“You know, he only likes you ’cause you won the ‘name the new colt’ contest.” Janelle gave the horse’s nose an affectionate poke. “Hot out there today.” She took off her helmet and shook out a mass of short blonde curls.

“He’s still not leaving the gate well,” Val said.

“He leaves just fine. Did you see how well he’s not loading into the gate? We have to fix that problem before he gets a bad name and starts being disqualified.” Janelle rubbed at her neck. “Rod said he’ll get a break from that for a while and just do some light sprints for a couple of weeks. But I’m done for the night.”

“C’mon, I’ll buy you a nice dinner, bottled water and a slice of cucumber,” Val said.

Janelle laughed and nodded. “Deal. I’ll meet you in an hour?”

“Will do. Want me to drive?”

They were out of the barn and walking toward the area between two barns the employees used for parking. Janelle stopped and sighed, taking Val’s hand and squeezing gently before letting go. “That’s sweet, but I told Charlie we were through.”

“Telling a guy who would hit you that it’s over, and it being over, are two different things. Believe me, I know. They say one thing and do something different too often. So humor me and let me be a good friend.”

“You are a good friend, Val. I can’t imagine anyone trying that with you and not getting their ass kicked.”

Val snorted. “It’s happened. I’ve tried to hand out some defensive punches. For some reason they don’t have the same effect. The cops—hell, people in general—don’t want to believe a guy my size gets bullied by a boyfriend. But they’ll believe you with no problem. So, if he shows up anywhere around you, go to the cops.”

“I will,” Janelle promised. “But right now I need a shower. I’ll see you at The Trumpet in an hour.” She jogged to her car, waving as she went.

An hour later, as promised, Janelle stood at the door to The Trumpet Bar and Grill, waiting for Val. The sign outside the door touted good food, good spirits, good company, and a good time. It was popular with the locals and didn’t get a lot of tourists. Janelle and Val claimed a table and ordered.

Janelle plopped down her bag, which was huge compared to her tiny five-foot frame. It made Val snicker every time. “I passed an estate sale on the way home the other day and I found treasure!”

“Treasure, huh?”

“Well, to me anyway. Check this out. It’s an old one.” Janelle dug around in her bag and finally pulled her treasure from its depths. She dumped a round, brass object that covered his palm into Val’s hand.

He recognized it as a horse brass. “This one is pretty cool,” Val said, making a weighing motion for a few seconds. It wasn’t solid, but a circle surrounding spokes that led to an inner smaller circle with a face crudely carved into it.

“Some of those older ones were made as talismans. Legend has it that the horse with a brass like that one will always be successful.”

Val arched an eyebrow and smiled at her. “You do realize that it’ll add weight to your saddle, and if this sucker flies off during a race and whacks someone’s head, it’ll probably kill them. They’ll charge you with murder. Not to mention probably ban you from racing for using an illegal substance.”

Janelle grabbed the horse brass from Val and smacked his arm with her other hand. “I’m not putting it on the saddle. I was planning on hanging it next to his stall. Who knows, maybe it’ll bring the whole place good luck and lots of wins.”

“As long as there’s not a blood test for it, it should be good,” Val said.

Janelle laughed. “You’re silly.” She took the horse brass and put it back into her purse, glancing around the bar. Nodding to a few men across the room she said, “They’re cute. You should go chat.”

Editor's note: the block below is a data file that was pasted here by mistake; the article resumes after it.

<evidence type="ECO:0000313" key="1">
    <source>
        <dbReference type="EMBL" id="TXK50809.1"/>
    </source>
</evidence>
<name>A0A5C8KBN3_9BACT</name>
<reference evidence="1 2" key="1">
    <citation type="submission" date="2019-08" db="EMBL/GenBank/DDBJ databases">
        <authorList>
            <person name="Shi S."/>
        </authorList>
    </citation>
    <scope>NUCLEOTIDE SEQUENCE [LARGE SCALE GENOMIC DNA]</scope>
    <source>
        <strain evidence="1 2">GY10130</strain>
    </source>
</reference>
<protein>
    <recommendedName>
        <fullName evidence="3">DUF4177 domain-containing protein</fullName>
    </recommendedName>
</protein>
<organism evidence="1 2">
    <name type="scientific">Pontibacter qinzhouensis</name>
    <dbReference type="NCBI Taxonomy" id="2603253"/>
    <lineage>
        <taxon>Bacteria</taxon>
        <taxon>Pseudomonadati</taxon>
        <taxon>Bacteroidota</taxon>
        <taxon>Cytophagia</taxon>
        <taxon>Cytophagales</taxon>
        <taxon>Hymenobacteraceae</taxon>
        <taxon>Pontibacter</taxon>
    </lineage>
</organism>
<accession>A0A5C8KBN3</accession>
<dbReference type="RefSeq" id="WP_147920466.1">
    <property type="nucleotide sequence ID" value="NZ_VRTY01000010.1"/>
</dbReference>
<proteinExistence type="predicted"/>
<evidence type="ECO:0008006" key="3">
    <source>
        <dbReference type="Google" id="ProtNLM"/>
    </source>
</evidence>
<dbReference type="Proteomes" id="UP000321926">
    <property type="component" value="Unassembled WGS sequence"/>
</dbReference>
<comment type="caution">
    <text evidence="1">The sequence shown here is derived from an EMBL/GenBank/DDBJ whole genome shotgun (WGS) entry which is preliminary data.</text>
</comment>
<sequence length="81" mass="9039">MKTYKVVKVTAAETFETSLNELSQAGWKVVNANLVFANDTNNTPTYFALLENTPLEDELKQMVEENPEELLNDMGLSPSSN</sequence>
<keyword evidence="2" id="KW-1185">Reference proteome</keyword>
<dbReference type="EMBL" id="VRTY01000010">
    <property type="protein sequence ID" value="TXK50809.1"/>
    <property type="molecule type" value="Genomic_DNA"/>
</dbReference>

“Nah, I keep telling you, I’m happy with my life now,” Val said.

“Hmm.” Janelle eyed him suspiciously. “If you say so.”

“I do. We’ve had this conversation before and I always tell you the same thing. I like being alone.”

“No, you’re afraid to try being with someone else. Charlie was a jerk to me, but that isn’t going to stop me from looking for someone else. Not all men are assholes. Take you, for example. You’re a great guy, and any man would be lucky for you to give him the time of day. Don’t be a wuss,” Janelle said. She stopped talking and looked up at the waitress when their orders arrived. “You’ll meet someone soon and change your mind. I know it.”

“You do, huh?” Val asked then dug in to dinner. They spent a few minutes eating in silence before Val asked, “What are you going to do about Izzo not loading into a starting gate?”

“Me? I’ll do what Rod tells me to do. It’s not an uncommon problem with young horses. I’m sure Rod has a plan. That’s what he gets the big bucks for.” Janelle finished eating and swiped the check just as Val reached for it. “Ha! My turn. You always pay.”

“I get paid no matter who wins a race,” Val said.

Janelle smiled sweetly, stood up, and waved the check as she made her way to the cash register at the bar, saying over her shoulder, “I need to get home and get some sleep. Three o’clock in the a.m. comes too soon.”

Val shook his head, finished off his drink, and stood up. He met Janelle at the door and held it open for her. “I’m over there.” He waved in the general direction of his truck, then glanced around the parking lot and spotted Janelle’s car on the opposite side. “Do you want me to follow you home?”

Janelle stood on tiptoe and kissed his cheek. “Go home, Val. I’ll be fine.” She started walking toward her car, swinging her bag as she went.

“I’m just trying to offer you something I didn’t have.”

She stopped, turned, and sighed. “I’m sorry. Thank you. I’ll see you tomorrow. Call me when you get home.”

“Drive safe.” Val headed to his truck. As he was climbing into the driver’s seat, he could see Janelle’s car parked half a dozen rows away. A man dressed in dark clothes was striding across the lot. It took a few seconds for the fact to click in Val’s head that the man was Charlie Mills, Janelle’s abusive ex-boyfriend, and he was heading straight for her.

Slamming the door to his truck shut, Val spat out under his breath, “Shit.” Then he yelled as loud as he could, “Hey!”

Val bolted across the parking lot, his boots slipping and crunching over the gravel. Janelle opened her car door, stopped, and turned to look at Val. She opened her mouth but never had a chance to speak. Charlie was right on top of Janelle. She gasped and dropped her bag on the ground. Val heard a strangled scream when Charlie shoved her into the car.